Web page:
Things They Carried: A Character Analysis

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In The Things They Carried, a collection of stories written by Tom O’Brien, the narrator is attempting to handle the death of his beloved girlfriend. When the narrator was nine-years-old, he fell in love with Linda; Their relation was true love. They did not even have to communicate with each other, just a mere glance could express their emotions and proclaim their love. However, their love was short lived since Linda died only a few months are their love began. Linda always wore a rep cap on her head, which later, to everyone 's surprise, cover her bare, bandaged head. Her bare head and stitches were the results of brain tumor, which ultimately killed her in September of 1956. The death of a loved one at such a young, vulnerable age led to…show more content…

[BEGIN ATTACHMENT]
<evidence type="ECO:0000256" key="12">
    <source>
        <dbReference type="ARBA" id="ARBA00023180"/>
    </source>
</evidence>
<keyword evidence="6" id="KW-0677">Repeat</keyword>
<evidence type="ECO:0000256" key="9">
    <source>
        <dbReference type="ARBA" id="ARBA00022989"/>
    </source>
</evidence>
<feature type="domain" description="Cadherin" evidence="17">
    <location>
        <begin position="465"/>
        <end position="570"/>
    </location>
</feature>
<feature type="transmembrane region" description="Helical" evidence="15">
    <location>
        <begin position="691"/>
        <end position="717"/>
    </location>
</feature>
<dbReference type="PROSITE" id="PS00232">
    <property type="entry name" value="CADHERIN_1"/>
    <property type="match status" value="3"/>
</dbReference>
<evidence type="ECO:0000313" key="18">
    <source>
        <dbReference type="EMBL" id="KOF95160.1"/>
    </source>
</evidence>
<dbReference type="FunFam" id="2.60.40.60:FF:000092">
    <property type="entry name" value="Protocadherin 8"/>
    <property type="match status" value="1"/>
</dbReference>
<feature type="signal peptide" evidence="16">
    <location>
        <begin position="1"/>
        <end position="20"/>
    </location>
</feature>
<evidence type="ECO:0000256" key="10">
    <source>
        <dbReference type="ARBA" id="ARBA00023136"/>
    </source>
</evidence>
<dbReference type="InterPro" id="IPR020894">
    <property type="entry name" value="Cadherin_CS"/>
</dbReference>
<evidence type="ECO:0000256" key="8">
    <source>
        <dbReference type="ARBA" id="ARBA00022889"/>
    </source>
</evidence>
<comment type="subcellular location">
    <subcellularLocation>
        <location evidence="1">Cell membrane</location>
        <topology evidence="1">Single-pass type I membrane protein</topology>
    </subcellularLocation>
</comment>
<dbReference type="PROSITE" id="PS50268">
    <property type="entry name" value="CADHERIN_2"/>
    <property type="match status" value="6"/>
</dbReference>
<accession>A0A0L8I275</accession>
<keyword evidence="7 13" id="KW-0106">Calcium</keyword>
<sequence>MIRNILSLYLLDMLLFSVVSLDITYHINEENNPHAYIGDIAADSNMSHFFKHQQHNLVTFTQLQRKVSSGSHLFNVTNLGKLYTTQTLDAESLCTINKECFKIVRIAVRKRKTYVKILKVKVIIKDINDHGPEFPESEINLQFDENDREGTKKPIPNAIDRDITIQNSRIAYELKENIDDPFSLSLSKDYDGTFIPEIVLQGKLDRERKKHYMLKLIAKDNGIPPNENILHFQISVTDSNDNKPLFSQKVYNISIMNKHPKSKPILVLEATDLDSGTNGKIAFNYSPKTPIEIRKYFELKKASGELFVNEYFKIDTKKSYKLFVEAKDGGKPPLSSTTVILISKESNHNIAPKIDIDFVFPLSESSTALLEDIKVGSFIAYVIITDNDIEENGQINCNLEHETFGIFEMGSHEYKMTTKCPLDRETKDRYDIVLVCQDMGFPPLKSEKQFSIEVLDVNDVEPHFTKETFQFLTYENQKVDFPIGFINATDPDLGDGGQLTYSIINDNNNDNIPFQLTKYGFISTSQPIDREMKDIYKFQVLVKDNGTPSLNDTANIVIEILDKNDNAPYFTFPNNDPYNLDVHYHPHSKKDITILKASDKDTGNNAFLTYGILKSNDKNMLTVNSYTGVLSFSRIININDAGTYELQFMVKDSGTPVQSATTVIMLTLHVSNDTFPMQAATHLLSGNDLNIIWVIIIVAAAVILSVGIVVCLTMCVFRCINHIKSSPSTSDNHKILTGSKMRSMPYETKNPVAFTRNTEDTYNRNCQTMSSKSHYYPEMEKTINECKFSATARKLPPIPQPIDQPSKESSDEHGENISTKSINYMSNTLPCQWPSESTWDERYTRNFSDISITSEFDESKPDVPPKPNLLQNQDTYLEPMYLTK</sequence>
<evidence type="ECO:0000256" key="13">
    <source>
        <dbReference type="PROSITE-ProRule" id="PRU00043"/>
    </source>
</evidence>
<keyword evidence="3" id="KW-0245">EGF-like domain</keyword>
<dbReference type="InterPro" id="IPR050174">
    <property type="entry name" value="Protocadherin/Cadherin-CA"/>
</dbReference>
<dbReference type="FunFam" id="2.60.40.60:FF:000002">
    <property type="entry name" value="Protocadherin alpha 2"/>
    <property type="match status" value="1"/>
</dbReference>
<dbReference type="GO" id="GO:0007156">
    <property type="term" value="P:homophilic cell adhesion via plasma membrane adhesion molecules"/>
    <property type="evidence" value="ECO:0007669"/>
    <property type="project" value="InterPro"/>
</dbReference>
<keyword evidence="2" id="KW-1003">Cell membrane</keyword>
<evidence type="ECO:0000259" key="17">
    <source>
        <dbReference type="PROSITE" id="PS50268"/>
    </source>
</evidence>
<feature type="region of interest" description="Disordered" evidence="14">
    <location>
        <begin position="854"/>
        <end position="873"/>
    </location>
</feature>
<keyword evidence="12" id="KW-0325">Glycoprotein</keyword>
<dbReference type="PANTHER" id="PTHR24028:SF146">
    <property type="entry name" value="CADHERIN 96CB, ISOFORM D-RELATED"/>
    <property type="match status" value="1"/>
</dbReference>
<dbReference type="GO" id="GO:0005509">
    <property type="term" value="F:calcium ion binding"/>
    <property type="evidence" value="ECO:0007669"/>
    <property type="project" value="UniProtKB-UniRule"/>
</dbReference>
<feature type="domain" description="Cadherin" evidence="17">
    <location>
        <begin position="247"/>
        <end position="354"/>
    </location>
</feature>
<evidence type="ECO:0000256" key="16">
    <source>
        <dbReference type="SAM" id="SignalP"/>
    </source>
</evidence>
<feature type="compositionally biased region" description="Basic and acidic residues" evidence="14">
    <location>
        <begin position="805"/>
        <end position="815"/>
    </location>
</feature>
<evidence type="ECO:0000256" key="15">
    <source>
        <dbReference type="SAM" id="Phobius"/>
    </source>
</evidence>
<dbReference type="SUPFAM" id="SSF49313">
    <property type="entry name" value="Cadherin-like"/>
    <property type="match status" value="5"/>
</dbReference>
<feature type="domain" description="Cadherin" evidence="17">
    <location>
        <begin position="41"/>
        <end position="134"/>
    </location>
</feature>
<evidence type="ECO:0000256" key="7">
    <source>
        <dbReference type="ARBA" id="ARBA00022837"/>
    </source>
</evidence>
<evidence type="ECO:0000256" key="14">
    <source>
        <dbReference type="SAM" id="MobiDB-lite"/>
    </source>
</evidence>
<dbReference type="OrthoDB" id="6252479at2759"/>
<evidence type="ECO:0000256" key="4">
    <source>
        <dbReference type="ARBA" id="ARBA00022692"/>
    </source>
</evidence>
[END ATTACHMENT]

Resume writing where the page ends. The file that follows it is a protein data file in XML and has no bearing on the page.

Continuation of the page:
The news of Linda’s death was delivered by Nick Veenhof when he said:” your girlfriend,... she kicked the bucket”(224). At first, the narrator could not understand what Nick was trying to tell him, that she was dead. But as time passed the realization that she was forever gone hit him. In order to process the situation, he imaged a situation where Linda would appear in dreams and speak to him about death. When he reflected on the death of Linda, the narrator discovered that transforming people in objects make their deaths easier. “I learned that words make a difference. It’s easier to cope with a kicked bucket than a corpse; if it isn’t human, it doesn’t matter much if it’s dead”(226). The action of making Linda an inanimate object allowed the narrator to better deal with death. He was only nine and did not have the emotional maturity to be able to fully understand what her death truly meant. The idea of “If it isn’t human” is an act of dehumanizing Linda to a bucket, which translated into the narrator being able to handle the loss of the love of his life. He never truly got over the death of Linda, but at the time, Linda no longer being thought of as human made her death less real and that “it doesn’t matter much”. The narrator carried this coping mechanism to Vietnam. When Curt Lemon died he altered the body into “one small bit of waste” (226). The grief he felt for all the men who died in Vietnam and Linda was decreased by reconstructing them into dreams, stories or just objects, which allows them to be alive
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